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Cheaperthandivorce bound for the Oaks to replicate mothers efforts



Will it be like mother, like daughter, at Trentham on Saturday.


Cambridge filly Cheaperthandivorce will attempt to match her dam, Boundless, by winning the Group I Al Basti Equiworld Dubai New Zealand Oaks.


Boundless won the 2008 NZ Oaks at long odds – and heading a $37,000 trifecta – but also ran second in the Australian Oaks in Sydney and won three more Group races as an older horse, including the Counties and Hawke’s Bay Cups.


The 2021 Oaks has drawn a quality field, headlined by odds-on favourite Amarelinha, but Cheaperthandivorce has more going for her than just a catchy name.


The Savabeel filly has had only five starts and was stepped up to Group company after winning a maiden in good style on debut. She tackled the Group II Eight Carat Classic at Ellerslie at her second start but was never clear in the straight and then ran second behind the NZ Derby placegetter Milford in the Gingernuts Salver (2000m) at Ellerslie.


Cheaperthandivorce tackled the males again in the Waikato Guineas, making ground late for sixth and made ground well again when sixth, beaten just 1.5 lengths, in the Lowland Stakes at Hastings at her last start. She was held up on the turn and produced the fastest final 200m in the race.


It was a run that suggested she would be suited by roomy track and the step up to 2400m this weekend.


The modern NZ Oaks, which has been run at Trentham since 1974, is an amalgam of the NZ Oaks, previously run at Riccarton, the Great Northern Oaks at Ellerslie, and the Wellington Oaks, which had only a brief history. The 1974 edition had a stake of $24,000, which was less than half the $50,000 offered for the Wellington Cup at the same meeting.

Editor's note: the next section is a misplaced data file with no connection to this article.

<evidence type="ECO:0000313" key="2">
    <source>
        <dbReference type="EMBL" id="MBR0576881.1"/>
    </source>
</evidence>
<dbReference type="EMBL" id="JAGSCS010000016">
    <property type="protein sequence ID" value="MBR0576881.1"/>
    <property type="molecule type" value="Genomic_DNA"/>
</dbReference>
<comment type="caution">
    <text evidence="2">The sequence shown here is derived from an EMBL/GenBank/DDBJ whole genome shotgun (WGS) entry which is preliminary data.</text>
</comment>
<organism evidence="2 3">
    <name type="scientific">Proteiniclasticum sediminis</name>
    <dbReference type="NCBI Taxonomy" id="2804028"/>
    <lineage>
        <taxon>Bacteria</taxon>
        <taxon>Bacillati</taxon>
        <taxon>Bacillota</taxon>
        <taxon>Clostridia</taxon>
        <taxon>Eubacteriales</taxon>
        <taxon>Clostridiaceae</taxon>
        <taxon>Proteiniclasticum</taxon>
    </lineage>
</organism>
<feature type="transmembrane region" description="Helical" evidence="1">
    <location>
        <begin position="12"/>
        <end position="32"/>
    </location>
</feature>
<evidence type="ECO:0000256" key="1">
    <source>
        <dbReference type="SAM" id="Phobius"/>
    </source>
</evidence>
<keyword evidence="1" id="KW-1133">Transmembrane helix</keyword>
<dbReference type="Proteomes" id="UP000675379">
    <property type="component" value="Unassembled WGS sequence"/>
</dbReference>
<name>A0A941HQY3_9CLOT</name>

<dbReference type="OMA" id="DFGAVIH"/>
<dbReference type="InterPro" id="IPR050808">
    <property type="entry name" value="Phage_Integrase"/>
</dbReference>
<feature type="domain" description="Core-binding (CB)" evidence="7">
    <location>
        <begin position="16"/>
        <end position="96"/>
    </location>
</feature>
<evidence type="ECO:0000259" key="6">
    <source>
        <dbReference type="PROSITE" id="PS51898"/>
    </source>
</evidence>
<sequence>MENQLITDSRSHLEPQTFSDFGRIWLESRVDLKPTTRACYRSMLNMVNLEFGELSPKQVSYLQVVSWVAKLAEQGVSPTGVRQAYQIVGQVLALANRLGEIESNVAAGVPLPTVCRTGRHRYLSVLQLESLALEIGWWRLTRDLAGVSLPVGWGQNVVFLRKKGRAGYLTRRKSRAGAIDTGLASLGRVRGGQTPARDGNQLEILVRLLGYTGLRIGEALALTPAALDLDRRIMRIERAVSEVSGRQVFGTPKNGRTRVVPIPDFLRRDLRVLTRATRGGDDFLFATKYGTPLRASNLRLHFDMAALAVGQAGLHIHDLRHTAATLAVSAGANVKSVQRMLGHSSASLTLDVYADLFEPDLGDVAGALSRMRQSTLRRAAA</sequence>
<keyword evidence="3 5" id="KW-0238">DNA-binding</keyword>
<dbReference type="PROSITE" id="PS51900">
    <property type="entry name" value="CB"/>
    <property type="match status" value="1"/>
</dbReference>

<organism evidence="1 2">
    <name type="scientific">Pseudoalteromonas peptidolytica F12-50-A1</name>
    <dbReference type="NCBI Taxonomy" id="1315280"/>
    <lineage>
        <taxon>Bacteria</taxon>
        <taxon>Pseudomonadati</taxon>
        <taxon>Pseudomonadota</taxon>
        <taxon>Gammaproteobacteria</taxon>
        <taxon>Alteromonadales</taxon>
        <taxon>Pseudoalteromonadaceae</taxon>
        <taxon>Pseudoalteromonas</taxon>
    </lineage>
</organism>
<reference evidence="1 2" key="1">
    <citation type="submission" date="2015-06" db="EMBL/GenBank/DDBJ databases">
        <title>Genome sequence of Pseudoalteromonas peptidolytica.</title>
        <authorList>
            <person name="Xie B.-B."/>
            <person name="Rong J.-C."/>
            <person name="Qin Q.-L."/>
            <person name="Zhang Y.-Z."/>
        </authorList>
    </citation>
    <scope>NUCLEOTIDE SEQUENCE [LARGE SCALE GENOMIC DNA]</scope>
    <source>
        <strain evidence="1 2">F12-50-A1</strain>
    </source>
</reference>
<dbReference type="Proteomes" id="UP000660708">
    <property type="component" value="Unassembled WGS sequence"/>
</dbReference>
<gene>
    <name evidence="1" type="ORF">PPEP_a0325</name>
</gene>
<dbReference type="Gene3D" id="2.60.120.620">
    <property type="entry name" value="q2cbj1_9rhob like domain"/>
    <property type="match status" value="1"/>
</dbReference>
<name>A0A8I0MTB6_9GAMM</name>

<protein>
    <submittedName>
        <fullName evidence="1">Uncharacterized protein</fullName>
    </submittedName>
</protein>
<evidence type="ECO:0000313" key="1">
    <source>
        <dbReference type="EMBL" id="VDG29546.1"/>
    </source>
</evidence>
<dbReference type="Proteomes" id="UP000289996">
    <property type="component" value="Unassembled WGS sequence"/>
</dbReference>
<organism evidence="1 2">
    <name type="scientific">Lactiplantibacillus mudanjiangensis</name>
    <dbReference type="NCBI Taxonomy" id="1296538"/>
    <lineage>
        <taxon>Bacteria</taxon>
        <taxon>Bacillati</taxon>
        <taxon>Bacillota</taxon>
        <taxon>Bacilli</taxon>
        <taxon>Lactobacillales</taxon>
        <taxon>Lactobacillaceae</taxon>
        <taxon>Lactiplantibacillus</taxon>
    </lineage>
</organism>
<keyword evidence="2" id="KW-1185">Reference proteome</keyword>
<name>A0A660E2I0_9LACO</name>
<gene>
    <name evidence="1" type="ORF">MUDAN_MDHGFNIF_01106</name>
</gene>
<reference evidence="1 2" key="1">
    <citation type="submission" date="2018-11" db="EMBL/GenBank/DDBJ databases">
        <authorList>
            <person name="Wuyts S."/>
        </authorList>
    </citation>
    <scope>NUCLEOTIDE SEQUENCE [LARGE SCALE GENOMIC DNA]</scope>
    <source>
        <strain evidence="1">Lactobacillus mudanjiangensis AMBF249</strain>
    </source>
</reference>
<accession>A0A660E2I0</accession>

Since 1974, no NZ Oaks winner has gone close leaving a winner of the same race, though Milzeel, a daughter of the 1993 winner Miltak, ran seventh in 2003.


An Oaks winner leaving a winner of the same race is not unheard of but is certainly rare. The Epsom Oaks in England has been run for more than 315 years but only nine winners have been a daughters of Oaks winners and just two in the last 120 years.


Midway Lady, the 1986 Epsom Oaks winner, is the dam of 2005 winner Eswarah and the 1899 winner Musa left the 1912 winner Mirska. Feramorz, a brother to Mirska, later stood at stud in New Zealand.


It is 13 years since Boundless won the Oaks, but the Van Nistelrooy mare has had no opportunity to leave an Oaks winner till now, as Cheaperthandivorce is in her sixth foal but her first filly.


However, Boundless has already proved that lightning can strike twice, as her best winner to date has been Richie McHorse, who became a second-generation Hawke’s Bay Cup winner.


The modern NZ Oaks winner who has had the biggest influence as a broodmare has been the 1999 victor Savannah Success.


Savannah Success is the dam of nine winners and while only one has been a stakeswinner, he was a beauty. The mare’s second foal was Savabeel, a Cox Plate winner and now a champion sire.


Savabeel, who is unchallenged as New Zealand’s premier stallion, has already left two New Zealand Oaks winners – Savaria and Savvy Coup – and will be represented by three runners – Amarelinha, Cheaperthandivorce, and Slave To Love – on Saturday.


Other NZ Oaks winners who have left Group I winners include Maurita, Domino and Candide. Maurita left two Group I winners in the northern hemisphere, Domino is the dam of the two Thousand Guineas winner Hero and Candide left the Blue Diamond Stakes winner and sire Nadeem.


Staring, the 1992 Oaks winner, left six winners but her most notable foal was the unraced Zabeel mare Stareel, who became the dam of champion galloper Dundeel.


Those looking to back a filly at long odds this weekend can take some comfort from history. Longshot winners have included Fanatic ($63.50), Boundless ($43,00) Supreme Glory ($38.85), Regal Empress ($32.25), Miss Mossman ($24.50), Sentimental Miss ($21.10) and Alacrity ($20.60).


The shortest-priced winner has been La Mer, who paid $1.20 when trouncing her rivals in 1977.